The Current Reality Tree (CRT) is a gap-analysis tool (see Figure 1.13). It helps us examine the cause-and-effect logic behind our current situation and determines why that situation is different from the state we’d prefer to be in, as expressed in the IO Map.

The CRT begins with the undesirable effects we see around us—direct comparisons between existing reality and the terminal outcomes expressed in the IO Map. It helps us work back to identify a few critical root causes that originate all the undesirable effects we’re experiencing

The CRT tells us what to change

Chapter 4 describes the Current Reality Tree in detail


a conflict resolution diagram, to resolve hidden conflicts that usually perpetuate chronic problems

Chapter 5 describes the Evaporating Cloud in detail


First, it allows us to verify that an action we’d like to take will, in fact, produce the ultimate results we desire. Second, it enables us to identify any unfavorable new consequences our contemplated action might have, and to nip them in the bud.

Chapter 6 describes the Future Reality Tree in detail


Once we’ve decided on a course of action, the Prerequisite Tree (PRT) helps implement that decision


The TT was designed to provide detailed step-by-step instructions for implementing a course of action. It provides both the steps to take (in sequence) and the rationale for each step. The TT could be considered a detailed road map to our objective.

Chapter 7 also describes the Transition Tree

NOTE: With this edition, a comprehensive examination of the Transition Tree and instructions for constructing it are omitted. A historical perspective for doing so is provided in Chapter 7. Instead of a Transition Tree, a three-phase project management approach to implementing policy changes is introduced.


The Categories of Legitimate Reservation (CLR) are the “logical glue” that holds the trees together. Essentially, they are eight rules, or tests, of logic that govern the construction and review of the trees. To be logically sound, a tree must be able to pass the first seven of these tests


Figure 1.18 shows the relationship of the logical tools to the four management questions about change.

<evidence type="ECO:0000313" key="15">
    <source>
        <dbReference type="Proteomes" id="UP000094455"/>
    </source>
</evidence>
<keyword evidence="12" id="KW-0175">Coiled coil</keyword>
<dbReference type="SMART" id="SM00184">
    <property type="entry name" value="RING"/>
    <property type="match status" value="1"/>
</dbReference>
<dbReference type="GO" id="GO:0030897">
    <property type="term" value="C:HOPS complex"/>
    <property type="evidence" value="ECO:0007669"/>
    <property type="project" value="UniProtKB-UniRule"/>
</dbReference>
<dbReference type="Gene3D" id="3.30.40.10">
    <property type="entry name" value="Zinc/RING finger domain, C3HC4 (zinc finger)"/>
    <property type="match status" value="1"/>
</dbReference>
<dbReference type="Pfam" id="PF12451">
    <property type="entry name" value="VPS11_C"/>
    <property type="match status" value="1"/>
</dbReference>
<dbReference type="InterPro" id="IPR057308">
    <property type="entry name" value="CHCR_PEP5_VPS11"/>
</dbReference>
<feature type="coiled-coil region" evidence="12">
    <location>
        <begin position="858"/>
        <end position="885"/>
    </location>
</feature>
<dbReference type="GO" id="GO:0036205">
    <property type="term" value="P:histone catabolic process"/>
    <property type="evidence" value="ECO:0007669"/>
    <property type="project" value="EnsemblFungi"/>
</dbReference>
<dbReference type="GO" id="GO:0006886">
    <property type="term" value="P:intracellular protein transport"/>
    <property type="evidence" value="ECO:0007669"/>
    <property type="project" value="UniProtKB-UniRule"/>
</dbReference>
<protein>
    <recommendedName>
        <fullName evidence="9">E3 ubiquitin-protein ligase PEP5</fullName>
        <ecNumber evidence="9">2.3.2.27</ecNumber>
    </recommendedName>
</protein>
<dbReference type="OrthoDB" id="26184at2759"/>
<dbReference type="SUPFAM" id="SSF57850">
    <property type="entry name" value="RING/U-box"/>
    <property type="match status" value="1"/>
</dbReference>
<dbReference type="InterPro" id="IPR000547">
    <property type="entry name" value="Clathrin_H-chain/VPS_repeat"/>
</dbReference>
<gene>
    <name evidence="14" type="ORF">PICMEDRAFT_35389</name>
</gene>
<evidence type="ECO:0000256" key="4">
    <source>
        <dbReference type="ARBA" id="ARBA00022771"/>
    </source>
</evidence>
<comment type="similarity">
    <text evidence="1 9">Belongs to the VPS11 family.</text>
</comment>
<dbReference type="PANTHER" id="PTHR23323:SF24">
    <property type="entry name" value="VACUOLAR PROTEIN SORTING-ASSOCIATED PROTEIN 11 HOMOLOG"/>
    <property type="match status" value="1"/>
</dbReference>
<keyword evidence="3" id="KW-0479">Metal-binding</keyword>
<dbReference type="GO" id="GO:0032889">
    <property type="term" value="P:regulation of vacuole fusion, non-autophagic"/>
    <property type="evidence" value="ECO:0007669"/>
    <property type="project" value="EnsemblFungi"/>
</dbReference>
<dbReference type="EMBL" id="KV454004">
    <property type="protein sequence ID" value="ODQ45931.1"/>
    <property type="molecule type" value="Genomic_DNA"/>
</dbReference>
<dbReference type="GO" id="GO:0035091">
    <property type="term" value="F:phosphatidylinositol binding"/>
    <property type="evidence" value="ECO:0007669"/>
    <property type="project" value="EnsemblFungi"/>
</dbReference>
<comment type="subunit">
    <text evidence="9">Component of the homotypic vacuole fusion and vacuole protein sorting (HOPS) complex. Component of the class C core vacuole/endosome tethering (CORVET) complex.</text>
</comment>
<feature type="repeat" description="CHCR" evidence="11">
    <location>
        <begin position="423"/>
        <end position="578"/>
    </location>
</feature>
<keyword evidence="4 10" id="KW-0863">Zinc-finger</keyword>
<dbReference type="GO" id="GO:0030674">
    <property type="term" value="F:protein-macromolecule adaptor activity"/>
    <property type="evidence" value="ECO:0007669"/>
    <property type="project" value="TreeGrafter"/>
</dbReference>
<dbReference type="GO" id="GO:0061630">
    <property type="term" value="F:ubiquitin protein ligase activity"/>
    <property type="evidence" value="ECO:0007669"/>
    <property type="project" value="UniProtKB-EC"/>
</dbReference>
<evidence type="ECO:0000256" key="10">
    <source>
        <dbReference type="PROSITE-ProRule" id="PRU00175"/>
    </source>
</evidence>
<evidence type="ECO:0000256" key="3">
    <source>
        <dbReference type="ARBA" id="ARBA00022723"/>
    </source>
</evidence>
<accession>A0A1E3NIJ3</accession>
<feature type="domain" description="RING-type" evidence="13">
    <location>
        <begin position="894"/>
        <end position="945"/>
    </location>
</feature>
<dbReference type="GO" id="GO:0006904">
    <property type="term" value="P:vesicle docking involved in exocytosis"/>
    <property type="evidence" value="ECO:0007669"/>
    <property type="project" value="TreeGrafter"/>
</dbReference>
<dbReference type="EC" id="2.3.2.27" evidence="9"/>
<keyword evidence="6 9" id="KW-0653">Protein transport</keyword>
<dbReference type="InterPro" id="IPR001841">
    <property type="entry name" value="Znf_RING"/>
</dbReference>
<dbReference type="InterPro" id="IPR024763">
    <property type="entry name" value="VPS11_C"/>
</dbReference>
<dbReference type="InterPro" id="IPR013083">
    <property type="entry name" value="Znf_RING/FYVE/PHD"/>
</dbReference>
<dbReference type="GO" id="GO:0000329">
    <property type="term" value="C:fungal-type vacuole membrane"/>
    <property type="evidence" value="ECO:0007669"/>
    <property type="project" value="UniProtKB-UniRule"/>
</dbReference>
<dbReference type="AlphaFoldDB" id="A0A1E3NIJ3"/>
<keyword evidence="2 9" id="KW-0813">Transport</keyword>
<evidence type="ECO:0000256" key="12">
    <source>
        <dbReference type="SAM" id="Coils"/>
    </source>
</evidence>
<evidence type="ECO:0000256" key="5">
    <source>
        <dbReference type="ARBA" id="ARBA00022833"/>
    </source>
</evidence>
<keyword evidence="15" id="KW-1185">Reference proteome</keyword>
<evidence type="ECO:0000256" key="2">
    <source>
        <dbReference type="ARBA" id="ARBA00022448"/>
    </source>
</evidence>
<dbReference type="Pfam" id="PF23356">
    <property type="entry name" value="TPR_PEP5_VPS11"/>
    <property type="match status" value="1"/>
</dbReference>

Figure 1.19 The six logical tools as an integrated thinking process.

2 Categories of Legitimate Reservation

A lot of problem-analysis tools use graphical representations. Flowcharts, “fishbone” diagrams, and tree and affinity diagrams are typical examples. But none of these diagrams are, strictly speaking, logic tools, because they don’t incorporate any rigorous criteria for validating the connections between one element and another


The Categories of Legitimate Reservation are the foundation upon which logic in general, and the Logical Thinking Process in particular, are built


Tree builders/presenters often express cause-and-effect connections that are intuitive to themselves but not to others (that is, intermediate steps appear to be missing)


1. Clarity

Clarity is not, strictly speaking, a logic-based reservation. Its roots are in communication.

Seek to understand before seeking to be understood

A clarity reservation means that a listener doesn’t comprehend the speaker

Validity of logic is not addressed until mutual understanding is achieved

Up to this point, we’ve spoken of clarity as though we were referring to conversation among two or more people. Like the other categories, clarity is certainly useful in this respect. However, the primary focus of this chapter is on using the Categories of Legitimate Reservation in constructing, validating, and streamlining logic trees. As we proceed into more details on logic trees, what we’ve called “statements” by speakers (or writers, for that matter) will be referred to as entities in logic trees. “Entities,” as used this way, are defined in the next section. Figure 2.1 presents an abbreviated test and example of the clarity reservation.

a. Is any additional explanation required for the cause or effect, as written? b. Is the connection between cause and effect convincing “at face value”? c. Is this a “long arrow” (that is, are intermediate effects missing)? TES